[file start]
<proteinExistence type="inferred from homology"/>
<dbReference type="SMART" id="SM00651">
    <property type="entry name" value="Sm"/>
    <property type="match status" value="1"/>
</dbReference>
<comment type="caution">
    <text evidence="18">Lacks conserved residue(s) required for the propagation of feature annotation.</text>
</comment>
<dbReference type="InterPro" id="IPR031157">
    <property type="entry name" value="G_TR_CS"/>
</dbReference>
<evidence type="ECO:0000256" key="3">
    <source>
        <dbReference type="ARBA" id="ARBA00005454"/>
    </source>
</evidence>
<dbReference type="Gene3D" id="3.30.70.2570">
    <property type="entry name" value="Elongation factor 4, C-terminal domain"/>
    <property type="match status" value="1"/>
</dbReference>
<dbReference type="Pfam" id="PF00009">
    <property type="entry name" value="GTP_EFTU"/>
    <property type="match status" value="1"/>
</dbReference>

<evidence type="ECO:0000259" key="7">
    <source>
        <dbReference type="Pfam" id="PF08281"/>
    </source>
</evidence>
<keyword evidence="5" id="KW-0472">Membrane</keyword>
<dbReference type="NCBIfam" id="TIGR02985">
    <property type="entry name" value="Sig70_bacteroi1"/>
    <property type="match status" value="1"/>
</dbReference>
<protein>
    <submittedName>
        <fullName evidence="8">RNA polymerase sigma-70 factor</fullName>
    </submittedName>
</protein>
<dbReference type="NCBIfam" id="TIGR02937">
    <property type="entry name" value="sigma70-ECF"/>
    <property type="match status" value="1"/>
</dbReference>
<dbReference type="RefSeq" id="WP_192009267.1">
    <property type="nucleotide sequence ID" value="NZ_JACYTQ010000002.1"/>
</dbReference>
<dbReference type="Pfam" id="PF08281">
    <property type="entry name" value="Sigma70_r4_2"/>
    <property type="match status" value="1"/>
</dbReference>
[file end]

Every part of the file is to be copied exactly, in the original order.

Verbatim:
<proteinExistence type="inferred from homology"/>
<dbReference type="SMART" id="SM00651">
    <property type="entry name" value="Sm"/>
    <property type="match status" value="1"/>
</dbReference>
<comment type="caution">
    <text evidence="18">Lacks conserved residue(s) required for the propagation of feature annotation.</text>
</comment>
<dbReference type="InterPro" id="IPR031157">
    <property type="entry name" value="G_TR_CS"/>
</dbReference>
<evidence type="ECO:0000256" key="3">
    <source>
        <dbReference type="ARBA" id="ARBA00005454"/>
    </source>
</evidence>
<dbReference type="Gene3D" id="3.30.70.2570">
    <property type="entry name" value="Elongation factor 4, C-terminal domain"/>
    <property type="match status" value="1"/>
</dbReference>
<dbReference type="Pfam" id="PF00009">
    <property type="entry name" value="GTP_EFTU"/>
    <property type="match status" value="1"/>
</dbReference>

<evidence type="ECO:0000259" key="7">
    <source>
        <dbReference type="Pfam" id="PF08281"/>
    </source>
</evidence>
<keyword evidence="5" id="KW-0472">Membrane</keyword>
<dbReference type="NCBIfam" id="TIGR02985">
    <property type="entry name" value="Sig70_bacteroi1"/>
    <property type="match status" value="1"/>
</dbReference>
<protein>
    <submittedName>
        <fullName evidence="8">RNA polymerase sigma-70 factor</fullName>
    </submittedName>
</protein>
<dbReference type="NCBIfam" id="TIGR02937">
    <property type="entry name" value="sigma70-ECF"/>
    <property type="match status" value="1"/>
</dbReference>
<dbReference type="RefSeq" id="WP_192009267.1">
    <property type="nucleotide sequence ID" value="NZ_JACYTQ010000002.1"/>
</dbReference>
<dbReference type="Pfam" id="PF08281">
    <property type="entry name" value="Sigma70_r4_2"/>
    <property type="match status" value="1"/>
</dbReference>